28HOME SWEET HOME

In the 1850s, Georgian homes were very popular with the wealthier members of society. These homes were usually made of brick, and are very easy to identify, because of their square and symmetrical look. They are usually 2 or 3 stories tall and have a low-pitched roof. There is no gingerbread or finials, and the whole look is very simple, yet imposing. There is a portico over the door. Some of these homes are difficult to identify because of the Italianate style, which came immediately after. Italianate homes have wide, overhanging eaves, supported by double-bracketing. Bay windows and widow’s walks were also popular elements of this style, all of which could easily be added to a Georgian home.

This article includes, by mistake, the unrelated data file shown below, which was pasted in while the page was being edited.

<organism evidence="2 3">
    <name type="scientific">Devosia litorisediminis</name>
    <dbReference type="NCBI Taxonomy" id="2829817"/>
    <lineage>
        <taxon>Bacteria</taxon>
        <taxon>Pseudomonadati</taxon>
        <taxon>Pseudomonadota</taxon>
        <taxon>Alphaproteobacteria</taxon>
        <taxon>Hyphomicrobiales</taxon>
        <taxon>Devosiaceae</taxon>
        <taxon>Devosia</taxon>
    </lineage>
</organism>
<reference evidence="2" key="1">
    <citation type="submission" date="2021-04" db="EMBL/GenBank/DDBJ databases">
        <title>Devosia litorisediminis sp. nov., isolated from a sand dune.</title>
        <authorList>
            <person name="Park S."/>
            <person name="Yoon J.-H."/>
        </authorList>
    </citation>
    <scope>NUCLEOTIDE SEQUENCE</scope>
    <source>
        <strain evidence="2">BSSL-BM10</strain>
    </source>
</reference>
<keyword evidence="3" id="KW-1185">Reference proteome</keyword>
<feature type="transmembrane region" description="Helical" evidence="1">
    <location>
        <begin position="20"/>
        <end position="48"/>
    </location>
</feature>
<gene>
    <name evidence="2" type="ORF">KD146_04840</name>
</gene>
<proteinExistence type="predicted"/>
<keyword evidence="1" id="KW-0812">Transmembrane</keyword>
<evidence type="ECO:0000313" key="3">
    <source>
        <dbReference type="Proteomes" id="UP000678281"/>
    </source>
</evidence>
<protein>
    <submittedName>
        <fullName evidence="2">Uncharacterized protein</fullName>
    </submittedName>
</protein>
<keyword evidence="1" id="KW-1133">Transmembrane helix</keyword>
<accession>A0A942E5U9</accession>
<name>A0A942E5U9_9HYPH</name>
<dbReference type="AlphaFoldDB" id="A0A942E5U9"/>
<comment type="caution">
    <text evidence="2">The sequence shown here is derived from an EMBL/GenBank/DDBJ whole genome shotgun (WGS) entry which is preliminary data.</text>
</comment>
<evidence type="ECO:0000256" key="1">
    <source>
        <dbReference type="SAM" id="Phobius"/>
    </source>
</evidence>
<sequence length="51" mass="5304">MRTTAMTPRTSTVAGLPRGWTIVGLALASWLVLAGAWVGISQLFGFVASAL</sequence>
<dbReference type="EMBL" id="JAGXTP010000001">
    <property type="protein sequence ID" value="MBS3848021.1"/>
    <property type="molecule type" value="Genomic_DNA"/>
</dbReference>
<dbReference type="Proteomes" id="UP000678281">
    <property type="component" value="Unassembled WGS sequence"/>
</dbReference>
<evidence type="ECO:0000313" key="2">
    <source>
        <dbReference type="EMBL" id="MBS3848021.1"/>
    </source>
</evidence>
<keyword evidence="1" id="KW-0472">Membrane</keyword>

This picture of the Bycraft home was taken in 1894.  This photo shows six generations raised in this Georgian style home .
This picture of the Bycraft home was taken in 1894. This photo shows six generations raised in this Georgian style home .
The Currie homestead on the 4th line, near Strathroy, Ontario.  this home is a good example of the Gothic Revival style
The Currie homestead on the 4th line, near Strathroy, Ontario. this home is a good example of the Gothic Revival style
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